As far as Kṛṣṇa's transcendental pastimes are concerned, they are mostly executed during the kaumāra, paugaṇḍa and kaiśora periods. His affectionate pastimes with His parents are executed during His kaumāra age. His friendship with the cowherd boys is exhibited during the paugaṇḍa period. And His friendship with the gopīs is exhibited during the age of kaiśora. Kṛṣṇa's pastimes at Vṛndāvana are finished by the end of His fifteenth year, and then He is transferred to Mathurā and Dvārakā, where all other pastimes are performed.
Śrīla Rūpa Gosvāmī gives us a vivid description of Kṛṣṇa as the reservoir of all pleasures in his Bhakti-rasāmṛta-sindhu. Here are some parts of that description.
Kṛṣṇa's kaiśora age can be divided into three parts. In the beginning of His kaiśora age—that is, at the beginning of His eleventh year, the luster of His body becomes so bright that it becomes an impetus for ecstatic love. Similarly, there are reddish borders around His eyes, and a growth of soft hairs on His body. In describing this early stage of His kaiśora age, Kundalatā, one of the residents of Vṛndāvana, said to her friend, "My dear friend, I have just seen an extraordinary beauty appearing in the person of Kṛṣṇa. His blackish bodily hue appears just like the indranīla jewel. There are reddish signs on His eyes, and small soft hairs are coming out on His body. The appearance of these symptoms has made Him extraordinarily beautiful."
In this connection, in the Tenth Canto, 21st Chapter, 5th verse, of Śrīmad-Bhāgavatam, Śukadeva Gosvāmī tells King Parīkṣit: "My dear King, I shall try to describe how the minds of the gopīs became absorbed in the thought of Kṛṣṇa. The gopīs would meditate on Kṛṣṇa's dressing Himself just like a dancing actor and entering the forest of Vṛndāvana, marking the ground with His footprints. They meditated on Kṛṣṇa's having a helmet with a peacock feather and wearing earrings on His ears and yellow-gold colored garments covered with jewels and pearls. They also meditated on Kṛṣṇa's blowing His flute and on all the cowherd boys' singing of the glories of the Lord." That is the description of the meditation which the gopīs used to perform.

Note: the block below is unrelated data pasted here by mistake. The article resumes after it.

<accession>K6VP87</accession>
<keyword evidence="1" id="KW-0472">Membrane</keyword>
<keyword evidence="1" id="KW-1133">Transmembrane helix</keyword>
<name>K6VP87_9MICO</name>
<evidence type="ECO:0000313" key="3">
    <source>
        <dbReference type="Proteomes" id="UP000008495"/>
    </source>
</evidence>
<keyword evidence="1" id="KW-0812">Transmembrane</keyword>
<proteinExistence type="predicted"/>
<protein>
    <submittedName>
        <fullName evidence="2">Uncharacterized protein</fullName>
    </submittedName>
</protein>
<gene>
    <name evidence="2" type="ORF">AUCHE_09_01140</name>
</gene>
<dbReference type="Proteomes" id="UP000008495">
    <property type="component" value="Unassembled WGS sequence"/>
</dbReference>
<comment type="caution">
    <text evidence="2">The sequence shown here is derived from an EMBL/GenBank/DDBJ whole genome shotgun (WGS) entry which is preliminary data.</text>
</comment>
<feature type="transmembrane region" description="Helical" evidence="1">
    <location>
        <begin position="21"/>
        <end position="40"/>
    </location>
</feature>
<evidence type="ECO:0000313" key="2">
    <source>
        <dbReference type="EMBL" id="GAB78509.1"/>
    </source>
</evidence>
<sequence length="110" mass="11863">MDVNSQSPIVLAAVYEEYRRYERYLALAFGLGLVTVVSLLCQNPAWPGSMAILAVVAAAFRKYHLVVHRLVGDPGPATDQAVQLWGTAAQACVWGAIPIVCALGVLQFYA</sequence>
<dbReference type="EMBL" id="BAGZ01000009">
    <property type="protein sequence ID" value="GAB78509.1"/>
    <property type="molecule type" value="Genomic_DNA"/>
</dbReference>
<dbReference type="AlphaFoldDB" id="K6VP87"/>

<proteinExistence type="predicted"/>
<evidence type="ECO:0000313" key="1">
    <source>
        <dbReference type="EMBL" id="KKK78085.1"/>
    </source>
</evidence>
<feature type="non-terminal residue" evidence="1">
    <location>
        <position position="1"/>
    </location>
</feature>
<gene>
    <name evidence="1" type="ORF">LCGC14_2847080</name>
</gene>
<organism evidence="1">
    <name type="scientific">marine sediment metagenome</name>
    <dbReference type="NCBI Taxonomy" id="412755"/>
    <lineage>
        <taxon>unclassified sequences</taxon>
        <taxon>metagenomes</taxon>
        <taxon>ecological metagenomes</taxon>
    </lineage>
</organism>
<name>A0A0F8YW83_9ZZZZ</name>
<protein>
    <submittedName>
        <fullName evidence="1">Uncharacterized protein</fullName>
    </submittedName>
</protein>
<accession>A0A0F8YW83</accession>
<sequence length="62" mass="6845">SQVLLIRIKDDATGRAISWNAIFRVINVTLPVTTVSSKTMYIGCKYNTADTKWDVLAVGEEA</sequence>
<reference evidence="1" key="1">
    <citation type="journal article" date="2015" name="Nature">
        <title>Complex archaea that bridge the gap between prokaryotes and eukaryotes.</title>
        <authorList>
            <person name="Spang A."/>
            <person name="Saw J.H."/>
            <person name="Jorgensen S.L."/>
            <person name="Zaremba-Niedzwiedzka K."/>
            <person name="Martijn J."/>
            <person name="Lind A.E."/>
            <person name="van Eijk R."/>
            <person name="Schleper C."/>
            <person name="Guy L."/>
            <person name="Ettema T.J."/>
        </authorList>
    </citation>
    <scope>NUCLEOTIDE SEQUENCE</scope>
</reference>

Sometimes the gopīs would think about His soft nails, moving eyebrows and His teeth, which were catechu colored from chewing pan. One description was given by a gopī to her friend: "My dear friend, just see how the enemy of Agha has assumed such wonderful features! His brows are just like the brows of Cupid, and they are moving just as though they were dancing. The tips of His nails are so soft—it is as if they were dried bamboo leaves. His teeth are reddish, and so it appears that He has assumed a feature of anger. Under the circumstances, where is the chance for a young girl not to be attracted by such beautiful features and not to be afraid of becoming a victim to such beauty?"